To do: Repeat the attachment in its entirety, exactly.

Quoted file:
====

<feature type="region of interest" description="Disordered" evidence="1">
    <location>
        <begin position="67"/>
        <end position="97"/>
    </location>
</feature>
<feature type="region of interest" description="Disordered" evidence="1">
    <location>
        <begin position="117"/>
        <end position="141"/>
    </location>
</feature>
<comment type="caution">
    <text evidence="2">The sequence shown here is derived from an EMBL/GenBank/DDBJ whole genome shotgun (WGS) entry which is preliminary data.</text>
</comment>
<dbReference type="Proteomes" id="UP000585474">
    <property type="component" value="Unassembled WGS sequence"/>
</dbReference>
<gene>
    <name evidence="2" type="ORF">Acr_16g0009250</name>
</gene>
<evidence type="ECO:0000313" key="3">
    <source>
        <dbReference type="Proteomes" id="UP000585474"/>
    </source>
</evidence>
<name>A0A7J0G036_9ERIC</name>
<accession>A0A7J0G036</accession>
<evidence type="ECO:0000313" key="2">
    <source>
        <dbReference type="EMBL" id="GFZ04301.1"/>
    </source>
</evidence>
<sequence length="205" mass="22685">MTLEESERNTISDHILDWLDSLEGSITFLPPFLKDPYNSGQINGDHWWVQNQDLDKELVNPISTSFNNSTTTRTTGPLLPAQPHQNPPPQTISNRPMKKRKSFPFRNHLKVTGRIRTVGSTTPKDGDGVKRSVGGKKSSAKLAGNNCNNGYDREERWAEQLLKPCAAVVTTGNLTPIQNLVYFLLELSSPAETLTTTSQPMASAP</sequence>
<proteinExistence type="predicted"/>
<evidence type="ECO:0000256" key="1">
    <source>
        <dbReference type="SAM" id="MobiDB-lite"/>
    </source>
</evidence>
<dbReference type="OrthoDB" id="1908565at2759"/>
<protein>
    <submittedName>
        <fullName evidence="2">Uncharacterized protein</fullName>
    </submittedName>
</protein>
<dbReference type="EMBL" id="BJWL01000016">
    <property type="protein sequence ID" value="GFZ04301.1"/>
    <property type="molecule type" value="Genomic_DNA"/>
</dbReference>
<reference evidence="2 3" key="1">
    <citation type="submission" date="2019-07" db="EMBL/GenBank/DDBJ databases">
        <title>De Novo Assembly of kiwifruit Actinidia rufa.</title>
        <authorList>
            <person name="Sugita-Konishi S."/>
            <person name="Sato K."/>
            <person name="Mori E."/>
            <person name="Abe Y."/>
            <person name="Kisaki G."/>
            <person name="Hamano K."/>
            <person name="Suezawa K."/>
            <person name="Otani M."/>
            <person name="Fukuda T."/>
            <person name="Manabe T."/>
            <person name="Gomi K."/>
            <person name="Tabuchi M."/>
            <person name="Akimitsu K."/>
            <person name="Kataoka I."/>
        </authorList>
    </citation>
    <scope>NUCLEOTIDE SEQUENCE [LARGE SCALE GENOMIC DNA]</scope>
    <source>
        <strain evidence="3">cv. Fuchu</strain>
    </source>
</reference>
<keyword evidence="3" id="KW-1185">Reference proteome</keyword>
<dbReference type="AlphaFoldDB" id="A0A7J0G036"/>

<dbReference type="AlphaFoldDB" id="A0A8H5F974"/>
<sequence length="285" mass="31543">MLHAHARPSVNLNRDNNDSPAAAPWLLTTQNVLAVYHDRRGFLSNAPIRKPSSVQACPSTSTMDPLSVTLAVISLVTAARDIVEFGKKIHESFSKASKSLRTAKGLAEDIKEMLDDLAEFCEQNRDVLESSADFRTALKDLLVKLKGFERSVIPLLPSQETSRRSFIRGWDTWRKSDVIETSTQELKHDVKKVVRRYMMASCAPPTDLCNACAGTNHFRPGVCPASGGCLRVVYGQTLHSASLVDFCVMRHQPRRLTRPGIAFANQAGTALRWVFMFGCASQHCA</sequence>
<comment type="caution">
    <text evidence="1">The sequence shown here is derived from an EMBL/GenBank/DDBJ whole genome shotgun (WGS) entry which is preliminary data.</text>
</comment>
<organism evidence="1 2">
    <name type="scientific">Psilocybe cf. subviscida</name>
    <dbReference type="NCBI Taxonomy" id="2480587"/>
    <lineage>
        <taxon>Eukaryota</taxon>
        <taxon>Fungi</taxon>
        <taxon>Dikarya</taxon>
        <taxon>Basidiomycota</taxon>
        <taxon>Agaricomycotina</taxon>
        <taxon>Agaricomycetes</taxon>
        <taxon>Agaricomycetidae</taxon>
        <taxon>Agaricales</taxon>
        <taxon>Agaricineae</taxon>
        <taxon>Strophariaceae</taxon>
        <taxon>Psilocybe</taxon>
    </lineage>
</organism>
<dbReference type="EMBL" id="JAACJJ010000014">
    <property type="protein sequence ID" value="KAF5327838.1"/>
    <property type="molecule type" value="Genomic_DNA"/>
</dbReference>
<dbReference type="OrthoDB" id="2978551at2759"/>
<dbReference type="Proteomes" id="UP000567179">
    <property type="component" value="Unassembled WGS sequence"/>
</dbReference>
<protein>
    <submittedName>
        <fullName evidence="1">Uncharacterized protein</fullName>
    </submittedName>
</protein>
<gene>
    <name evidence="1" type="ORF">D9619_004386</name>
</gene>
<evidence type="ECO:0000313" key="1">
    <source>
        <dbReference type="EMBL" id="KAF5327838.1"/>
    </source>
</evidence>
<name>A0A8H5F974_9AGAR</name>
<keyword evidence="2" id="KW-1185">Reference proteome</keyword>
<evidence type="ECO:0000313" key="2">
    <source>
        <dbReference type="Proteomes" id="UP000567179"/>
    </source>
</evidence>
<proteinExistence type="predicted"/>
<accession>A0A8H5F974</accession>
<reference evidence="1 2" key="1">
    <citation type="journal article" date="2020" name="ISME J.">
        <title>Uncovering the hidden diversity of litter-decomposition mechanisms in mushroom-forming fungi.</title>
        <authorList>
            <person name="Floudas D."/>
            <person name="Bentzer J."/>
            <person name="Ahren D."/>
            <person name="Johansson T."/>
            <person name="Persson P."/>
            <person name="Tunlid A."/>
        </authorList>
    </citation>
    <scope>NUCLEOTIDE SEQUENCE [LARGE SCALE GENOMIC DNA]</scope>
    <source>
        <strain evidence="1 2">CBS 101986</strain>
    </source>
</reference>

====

<feature type="region of interest" description="Disordered" evidence="1">
    <location>
        <begin position="67"/>
        <end position="97"/>
    </location>
</feature>
<feature type="region of interest" description="Disordered" evidence="1">
    <location>
        <begin position="117"/>
        <end position="141"/>
    </location>
</feature>
<comment type="caution">
    <text evidence="2">The sequence shown here is derived from an EMBL/GenBank/DDBJ whole genome shotgun (WGS) entry which is preliminary data.</text>
</comment>
<dbReference type="Proteomes" id="UP000585474">
    <property type="component" value="Unassembled WGS sequence"/>
</dbReference>
<gene>
    <name evidence="2" type="ORF">Acr_16g0009250</name>
</gene>
<evidence type="ECO:0000313" key="3">
    <source>
        <dbReference type="Proteomes" id="UP000585474"/>
    </source>
</evidence>
<name>A0A7J0G036_9ERIC</name>
<accession>A0A7J0G036</accession>
<evidence type="ECO:0000313" key="2">
    <source>
        <dbReference type="EMBL" id="GFZ04301.1"/>
    </source>
</evidence>
<sequence length="205" mass="22685">MTLEESERNTISDHILDWLDSLEGSITFLPPFLKDPYNSGQINGDHWWVQNQDLDKELVNPISTSFNNSTTTRTTGPLLPAQPHQNPPPQTISNRPMKKRKSFPFRNHLKVTGRIRTVGSTTPKDGDGVKRSVGGKKSSAKLAGNNCNNGYDREERWAEQLLKPCAAVVTTGNLTPIQNLVYFLLELSSPAETLTTTSQPMASAP</sequence>
<proteinExistence type="predicted"/>
<evidence type="ECO:0000256" key="1">
    <source>
        <dbReference type="SAM" id="MobiDB-lite"/>
    </source>
</evidence>
<dbReference type="OrthoDB" id="1908565at2759"/>
<protein>
    <submittedName>
        <fullName evidence="2">Uncharacterized protein</fullName>
    </submittedName>
</protein>
<dbReference type="EMBL" id="BJWL01000016">
    <property type="protein sequence ID" value="GFZ04301.1"/>
    <property type="molecule type" value="Genomic_DNA"/>
</dbReference>
<reference evidence="2 3" key="1">
    <citation type="submission" date="2019-07" db="EMBL/GenBank/DDBJ databases">
        <title>De Novo Assembly of kiwifruit Actinidia rufa.</title>
        <authorList>
            <person name="Sugita-Konishi S."/>
            <person name="Sato K."/>
            <person name="Mori E."/>
            <person name="Abe Y."/>
            <person name="Kisaki G."/>
            <person name="Hamano K."/>
            <person name="Suezawa K."/>
            <person name="Otani M."/>
            <person name="Fukuda T."/>
            <person name="Manabe T."/>
            <person name="Gomi K."/>
            <person name="Tabuchi M."/>
            <person name="Akimitsu K."/>
            <person name="Kataoka I."/>
        </authorList>
    </citation>
    <scope>NUCLEOTIDE SEQUENCE [LARGE SCALE GENOMIC DNA]</scope>
    <source>
        <strain evidence="3">cv. Fuchu</strain>
    </source>
</reference>
<keyword evidence="3" id="KW-1185">Reference proteome</keyword>
<dbReference type="AlphaFoldDB" id="A0A7J0G036"/>

<dbReference type="AlphaFoldDB" id="A0A8H5F974"/>
<sequence length="285" mass="31543">MLHAHARPSVNLNRDNNDSPAAAPWLLTTQNVLAVYHDRRGFLSNAPIRKPSSVQACPSTSTMDPLSVTLAVISLVTAARDIVEFGKKIHESFSKASKSLRTAKGLAEDIKEMLDDLAEFCEQNRDVLESSADFRTALKDLLVKLKGFERSVIPLLPSQETSRRSFIRGWDTWRKSDVIETSTQELKHDVKKVVRRYMMASCAPPTDLCNACAGTNHFRPGVCPASGGCLRVVYGQTLHSASLVDFCVMRHQPRRLTRPGIAFANQAGTALRWVFMFGCASQHCA</sequence>
<comment type="caution">
    <text evidence="1">The sequence shown here is derived from an EMBL/GenBank/DDBJ whole genome shotgun (WGS) entry which is preliminary data.</text>
</comment>
<organism evidence="1 2">
    <name type="scientific">Psilocybe cf. subviscida</name>
    <dbReference type="NCBI Taxonomy" id="2480587"/>
    <lineage>
        <taxon>Eukaryota</taxon>
        <taxon>Fungi</taxon>
        <taxon>Dikarya</taxon>
        <taxon>Basidiomycota</taxon>
        <taxon>Agaricomycotina</taxon>
        <taxon>Agaricomycetes</taxon>
        <taxon>Agaricomycetidae</taxon>
        <taxon>Agaricales</taxon>
        <taxon>Agaricineae</taxon>
        <taxon>Strophariaceae</taxon>
        <taxon>Psilocybe</taxon>
    </lineage>
</organism>
<dbReference type="EMBL" id="JAACJJ010000014">
    <property type="protein sequence ID" value="KAF5327838.1"/>
    <property type="molecule type" value="Genomic_DNA"/>
</dbReference>
<dbReference type="OrthoDB" id="2978551at2759"/>
<dbReference type="Proteomes" id="UP000567179">
    <property type="component" value="Unassembled WGS sequence"/>
</dbReference>
<protein>
    <submittedName>
        <fullName evidence="1">Uncharacterized protein</fullName>
    </submittedName>
</protein>
<gene>
    <name evidence="1" type="ORF">D9619_004386</name>
</gene>
<evidence type="ECO:0000313" key="1">
    <source>
        <dbReference type="EMBL" id="KAF5327838.1"/>
    </source>
</evidence>
<name>A0A8H5F974_9AGAR</name>
<keyword evidence="2" id="KW-1185">Reference proteome</keyword>
<evidence type="ECO:0000313" key="2">
    <source>
        <dbReference type="Proteomes" id="UP000567179"/>
    </source>
</evidence>
<proteinExistence type="predicted"/>
<accession>A0A8H5F974</accession>
<reference evidence="1 2" key="1">
    <citation type="journal article" date="2020" name="ISME J.">
        <title>Uncovering the hidden diversity of litter-decomposition mechanisms in mushroom-forming fungi.</title>
        <authorList>
            <person name="Floudas D."/>
            <person name="Bentzer J."/>
            <person name="Ahren D."/>
            <person name="Johansson T."/>
            <person name="Persson P."/>
            <person name="Tunlid A."/>
        </authorList>
    </citation>
    <scope>NUCLEOTIDE SEQUENCE [LARGE SCALE GENOMIC DNA]</scope>
    <source>
        <strain evidence="1 2">CBS 101986</strain>
    </source>
</reference>